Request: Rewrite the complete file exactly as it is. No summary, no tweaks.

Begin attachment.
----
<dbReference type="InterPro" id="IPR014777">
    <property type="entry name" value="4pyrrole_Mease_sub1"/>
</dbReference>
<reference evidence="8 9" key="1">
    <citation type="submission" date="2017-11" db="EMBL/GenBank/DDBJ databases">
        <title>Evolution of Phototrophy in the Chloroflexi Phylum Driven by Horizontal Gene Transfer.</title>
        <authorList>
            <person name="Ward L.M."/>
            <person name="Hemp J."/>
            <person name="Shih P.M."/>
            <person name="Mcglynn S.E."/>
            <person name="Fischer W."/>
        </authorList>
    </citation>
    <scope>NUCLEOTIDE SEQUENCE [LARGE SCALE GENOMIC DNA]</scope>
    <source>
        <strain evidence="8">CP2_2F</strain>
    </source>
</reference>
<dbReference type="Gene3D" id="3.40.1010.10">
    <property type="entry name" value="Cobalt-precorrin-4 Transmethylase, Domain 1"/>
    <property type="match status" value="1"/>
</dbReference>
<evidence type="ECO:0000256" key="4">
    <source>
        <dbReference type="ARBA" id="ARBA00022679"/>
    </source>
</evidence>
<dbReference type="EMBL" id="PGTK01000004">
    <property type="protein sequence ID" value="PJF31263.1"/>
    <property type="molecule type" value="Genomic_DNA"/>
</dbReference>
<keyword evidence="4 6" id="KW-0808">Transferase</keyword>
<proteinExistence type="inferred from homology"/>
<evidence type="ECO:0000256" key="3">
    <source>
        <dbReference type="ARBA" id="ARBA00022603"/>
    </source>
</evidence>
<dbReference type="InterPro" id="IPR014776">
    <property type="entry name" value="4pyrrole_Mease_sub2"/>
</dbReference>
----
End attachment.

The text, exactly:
<dbReference type="InterPro" id="IPR014777">
    <property type="entry name" value="4pyrrole_Mease_sub1"/>
</dbReference>
<reference evidence="8 9" key="1">
    <citation type="submission" date="2017-11" db="EMBL/GenBank/DDBJ databases">
        <title>Evolution of Phototrophy in the Chloroflexi Phylum Driven by Horizontal Gene Transfer.</title>
        <authorList>
            <person name="Ward L.M."/>
            <person name="Hemp J."/>
            <person name="Shih P.M."/>
            <person name="Mcglynn S.E."/>
            <person name="Fischer W."/>
        </authorList>
    </citation>
    <scope>NUCLEOTIDE SEQUENCE [LARGE SCALE GENOMIC DNA]</scope>
    <source>
        <strain evidence="8">CP2_2F</strain>
    </source>
</reference>
<dbReference type="Gene3D" id="3.40.1010.10">
    <property type="entry name" value="Cobalt-precorrin-4 Transmethylase, Domain 1"/>
    <property type="match status" value="1"/>
</dbReference>
<evidence type="ECO:0000256" key="4">
    <source>
        <dbReference type="ARBA" id="ARBA00022679"/>
    </source>
</evidence>
<dbReference type="EMBL" id="PGTK01000004">
    <property type="protein sequence ID" value="PJF31263.1"/>
    <property type="molecule type" value="Genomic_DNA"/>
</dbReference>
<keyword evidence="4 6" id="KW-0808">Transferase</keyword>
<proteinExistence type="inferred from homology"/>
<evidence type="ECO:0000256" key="3">
    <source>
        <dbReference type="ARBA" id="ARBA00022603"/>
    </source>
</evidence>
<dbReference type="InterPro" id="IPR014776">
    <property type="entry name" value="4pyrrole_Mease_sub2"/>
</dbReference>